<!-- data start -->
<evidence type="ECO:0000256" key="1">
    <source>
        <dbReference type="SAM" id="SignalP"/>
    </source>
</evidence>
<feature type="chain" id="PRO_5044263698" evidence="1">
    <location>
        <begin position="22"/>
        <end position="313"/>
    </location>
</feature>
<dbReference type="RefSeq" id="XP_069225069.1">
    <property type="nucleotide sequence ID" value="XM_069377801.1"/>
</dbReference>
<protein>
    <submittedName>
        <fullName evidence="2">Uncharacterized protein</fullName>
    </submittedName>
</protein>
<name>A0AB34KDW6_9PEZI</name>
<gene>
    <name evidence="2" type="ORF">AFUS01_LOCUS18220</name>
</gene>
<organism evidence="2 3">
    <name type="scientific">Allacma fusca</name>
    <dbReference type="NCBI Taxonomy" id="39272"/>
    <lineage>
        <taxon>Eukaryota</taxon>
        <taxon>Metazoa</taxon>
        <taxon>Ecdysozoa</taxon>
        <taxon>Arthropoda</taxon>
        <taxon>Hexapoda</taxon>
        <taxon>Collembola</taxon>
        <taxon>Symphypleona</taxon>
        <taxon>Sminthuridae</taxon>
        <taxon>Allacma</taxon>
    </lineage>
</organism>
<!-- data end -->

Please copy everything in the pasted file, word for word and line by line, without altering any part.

<evidence type="ECO:0000256" key="1">
    <source>
        <dbReference type="SAM" id="SignalP"/>
    </source>
</evidence>
<feature type="chain" id="PRO_5044263698" evidence="1">
    <location>
        <begin position="22"/>
        <end position="313"/>
    </location>
</feature>
<dbReference type="RefSeq" id="XP_069225069.1">
    <property type="nucleotide sequence ID" value="XM_069377801.1"/>
</dbReference>
<protein>
    <submittedName>
        <fullName evidence="2">Uncharacterized protein</fullName>
    </submittedName>
</protein>
<name>A0AB34KDW6_9PEZI</name>
<gene>
    <name evidence="2" type="ORF">AFUS01_LOCUS18220</name>
</gene>
<organism evidence="2 3">
    <name type="scientific">Allacma fusca</name>
    <dbReference type="NCBI Taxonomy" id="39272"/>
    <lineage>
        <taxon>Eukaryota</taxon>
        <taxon>Metazoa</taxon>
        <taxon>Ecdysozoa</taxon>
        <taxon>Arthropoda</taxon>
        <taxon>Hexapoda</taxon>
        <taxon>Collembola</taxon>
        <taxon>Symphypleona</taxon>
        <taxon>Sminthuridae</taxon>
        <taxon>Allacma</taxon>
    </lineage>
</organism>